Measuring Velocity: An active model

By Laura Hospitál on Jan 24, 2016

Students will measure distance traveled and time traveled to determine velocity in a similar manner to speed determination in the recent activity:  Using an Active Model to Measure Speed found at http://www.perkinselearning.org/accessible-science/using-active-model-measure-speed  However, velocity differs from speed in that it is a vector quantity and includes a direction.

This activity should follow the above-mentioned activity, ideally within a day or two so that content from the speed activity is still fresh in the students' minds. It should also immediately follow instruction on velocity.  

Related Vocabulary

  • Speed: a measurement of how fast something moves, the rate of motion
  • Formula for speed:  Speed = Distance / Time
  • Velocity:  the speed of an object in a particular direction
  • Vector:  a quantity that has both size and direction

 

Preparation:

  • The instructor will simply need to gather materials for this activity and willing participants.  
  • A trundle wheel, a stopwatch, and the means to record data are all that are necessary for this activity.

Materials

Procedure

Warm-Up:  

Have students prepare to complete a written warm-up.  Ask students what information was necessary to determine speed.  Have students write down what was measured and the formula used.  In this manner all students have the opportunity to respond. Discuss only after all students are done.  Tell students that today we will measure not only speed, but also velocity.  Ask students to remember the prior lesson:  What else will be part of this measurement?  Discuss:  Velocity is determined by dividing distance by time (like speed), but includes direction as well. 

See Jim Clark's 3-variable formula triangle, if students are having difficulty using the formula: http://www.perkinselearning.org/accessible-science/adapted-3-variable-formula-triangle

Determining Velocity:

  • Before beginning this activity, talk about which directions you will be walking.  Choose at least two different directions and measure distance and time in each direction.  Discuss cardinal directions if necessary. Trundle wheel
  • Distance and time will be measured in a manner similar to the measurement of speed, however direction will be included in the measurement of velocity.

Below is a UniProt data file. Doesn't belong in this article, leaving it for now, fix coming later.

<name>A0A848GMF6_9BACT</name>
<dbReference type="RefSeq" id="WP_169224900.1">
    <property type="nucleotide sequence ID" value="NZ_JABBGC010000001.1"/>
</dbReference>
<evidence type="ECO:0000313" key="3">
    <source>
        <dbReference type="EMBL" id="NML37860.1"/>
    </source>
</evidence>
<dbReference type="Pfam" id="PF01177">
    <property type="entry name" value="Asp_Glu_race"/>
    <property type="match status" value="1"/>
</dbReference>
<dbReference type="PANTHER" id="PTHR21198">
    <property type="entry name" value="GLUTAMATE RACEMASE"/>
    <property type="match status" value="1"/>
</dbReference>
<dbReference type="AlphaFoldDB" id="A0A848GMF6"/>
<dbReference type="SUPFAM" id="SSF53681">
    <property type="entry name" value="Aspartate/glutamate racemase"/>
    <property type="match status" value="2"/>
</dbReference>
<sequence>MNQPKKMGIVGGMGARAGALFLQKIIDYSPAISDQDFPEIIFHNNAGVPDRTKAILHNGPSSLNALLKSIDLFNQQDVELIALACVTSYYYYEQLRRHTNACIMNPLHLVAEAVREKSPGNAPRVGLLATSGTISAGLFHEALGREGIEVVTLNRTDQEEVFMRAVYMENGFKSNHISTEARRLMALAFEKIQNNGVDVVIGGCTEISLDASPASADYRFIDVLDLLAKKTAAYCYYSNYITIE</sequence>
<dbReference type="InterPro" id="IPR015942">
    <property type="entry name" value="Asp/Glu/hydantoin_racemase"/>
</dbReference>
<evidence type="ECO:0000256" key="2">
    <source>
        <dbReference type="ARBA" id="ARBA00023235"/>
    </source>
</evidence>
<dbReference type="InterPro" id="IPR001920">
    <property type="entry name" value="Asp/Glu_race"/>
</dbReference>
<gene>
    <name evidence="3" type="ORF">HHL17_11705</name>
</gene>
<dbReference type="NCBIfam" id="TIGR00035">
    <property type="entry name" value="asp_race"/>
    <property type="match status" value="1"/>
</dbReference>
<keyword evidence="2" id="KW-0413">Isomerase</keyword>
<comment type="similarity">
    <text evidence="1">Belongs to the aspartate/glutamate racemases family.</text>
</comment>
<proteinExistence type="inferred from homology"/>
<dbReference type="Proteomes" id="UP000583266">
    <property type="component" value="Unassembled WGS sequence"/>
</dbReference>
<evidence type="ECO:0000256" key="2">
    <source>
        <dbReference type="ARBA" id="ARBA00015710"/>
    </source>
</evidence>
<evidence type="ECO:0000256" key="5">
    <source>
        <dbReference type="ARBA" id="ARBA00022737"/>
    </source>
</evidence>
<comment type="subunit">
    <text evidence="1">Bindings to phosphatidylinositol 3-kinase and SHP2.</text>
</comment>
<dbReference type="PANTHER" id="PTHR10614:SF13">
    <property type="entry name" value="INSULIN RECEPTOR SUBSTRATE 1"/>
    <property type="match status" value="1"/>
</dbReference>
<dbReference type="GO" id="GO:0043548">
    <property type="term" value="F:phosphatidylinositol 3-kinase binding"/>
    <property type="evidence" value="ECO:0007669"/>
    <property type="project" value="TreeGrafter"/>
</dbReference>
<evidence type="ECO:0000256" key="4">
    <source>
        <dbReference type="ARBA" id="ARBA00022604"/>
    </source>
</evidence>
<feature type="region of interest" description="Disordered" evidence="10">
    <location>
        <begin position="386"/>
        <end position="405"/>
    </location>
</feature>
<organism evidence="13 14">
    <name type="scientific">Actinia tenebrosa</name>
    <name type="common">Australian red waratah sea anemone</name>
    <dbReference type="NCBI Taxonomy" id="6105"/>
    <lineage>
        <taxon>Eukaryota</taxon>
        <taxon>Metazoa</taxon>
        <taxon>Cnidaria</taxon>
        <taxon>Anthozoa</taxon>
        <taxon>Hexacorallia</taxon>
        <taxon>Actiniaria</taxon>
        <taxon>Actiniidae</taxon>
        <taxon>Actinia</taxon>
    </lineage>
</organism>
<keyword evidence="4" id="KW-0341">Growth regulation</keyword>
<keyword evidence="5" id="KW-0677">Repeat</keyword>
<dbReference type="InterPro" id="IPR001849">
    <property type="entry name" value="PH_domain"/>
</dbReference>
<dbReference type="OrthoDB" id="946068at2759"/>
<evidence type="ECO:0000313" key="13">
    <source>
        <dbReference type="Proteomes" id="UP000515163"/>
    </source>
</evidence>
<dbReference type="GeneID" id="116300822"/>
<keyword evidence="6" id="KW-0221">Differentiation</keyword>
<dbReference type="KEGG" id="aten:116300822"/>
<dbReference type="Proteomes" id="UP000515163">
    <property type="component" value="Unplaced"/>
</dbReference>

Distance measurement using the trundle wheel:  

  • Measure distance traveled in a known direction.  If necessary, a compass may be utilized.  One student should be responsible for taking this measurement and counting clicks on the trundle wheel. 

Time measurement using a stopwatch:  

  • Have two members of the class measure time using a stopwatch.  The stopwatch feature on the iPad or other idevice are particularly accessible for students with visual impairments. This allows students to check each others' measurements.

Calculation of speed

  • After returning to the room, calculate speed in m/sec using the formual Speed = distance/time.  Convert from minutes to seconds as necessary.
  • Have students work in groups to determine speed for each trial or have them work independently if time and math skills allow.  

Closure: Calculation of Velocity

  • Ask students:  "What do we need to do with these measurements now to deterine velocity?"  
  • Discuss. Students will take each of the measurements and convert from speed to velocity by adding the direction.  Example:  .75 m/sec= speed  .75 m/sec east = velocity
  • Review the terms speed, velocity, and vector from the vocabulary section above.

 

 

NGSS Standards:

Middle School - Forces and Inteactions

PS2.A: Forces and Motion
All positions of objects and the directions of forces and motions must be described in an arbitrarily chosen reference frame and arbitrarily chosen units of size. In order to share information with other people, these choices must also be shared. (MS-PS2-2)

Velocity collage

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